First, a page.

The Deceiver and the Deceived: Effects of Recollecting Prosocial Lying on Emotions and Values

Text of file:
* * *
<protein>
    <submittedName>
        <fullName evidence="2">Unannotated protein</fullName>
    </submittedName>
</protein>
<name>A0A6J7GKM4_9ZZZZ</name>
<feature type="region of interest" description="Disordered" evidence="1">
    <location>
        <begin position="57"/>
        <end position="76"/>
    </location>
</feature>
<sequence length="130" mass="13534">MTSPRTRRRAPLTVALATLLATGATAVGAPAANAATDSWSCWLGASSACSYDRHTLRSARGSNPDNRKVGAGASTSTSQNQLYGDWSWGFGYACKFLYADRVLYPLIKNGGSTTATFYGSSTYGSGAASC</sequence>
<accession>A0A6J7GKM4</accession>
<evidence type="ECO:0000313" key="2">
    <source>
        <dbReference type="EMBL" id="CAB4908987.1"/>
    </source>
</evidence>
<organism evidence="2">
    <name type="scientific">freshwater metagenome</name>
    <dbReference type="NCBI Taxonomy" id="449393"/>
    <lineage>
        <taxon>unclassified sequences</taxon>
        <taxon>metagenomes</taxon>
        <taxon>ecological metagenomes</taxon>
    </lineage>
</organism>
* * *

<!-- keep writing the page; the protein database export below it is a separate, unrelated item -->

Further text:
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Prosocial lying—or lying to be polite—is a common behavior. Very limited research, however, has examined individuals’ recollection of telling versus being told prosocial lies. This study explored attitudes and behaviors related recalling prosocial lying experiences. We hypothesized that recalling deceiving versus being deceived would influence subsequent judgements of the importance of different values (i.e., honesty vs. kindness). Specifically, we predicted that participants who recollected telling a prosocial lie would report kindness as more important than participants who recalled being the recipient of such a lie. Thus, participants (N = 243) were randomly assigned to two conditions: (1) participants were asked to recall a time they told a prosocial lie and (2) participants were asked to recall a time they think someone told them a prosocial lie. Afterwards, participants answered questions regarding which value was more important in relationships (kindness versus honesty) as well as their attitudes about the recalled experience (e.g., levels of relief; levels of betrayal). Our hypothesis was supported. Participants who recalled telling lies rated kindness as more important whereas those who recalled being told lies felt honesty was more important in relationships. Additionally, contrary to the idea that white lies are a kind behavior, participants had negative associations with being told such lies. These findings have implications for how individuals feel about prosocial lying and suggest that recollections of past social behavior can influence more abstract social judgements. Given the negative affect associated with being told a prosocial lie, future research should compare feelings when told such lies versus blunt truths.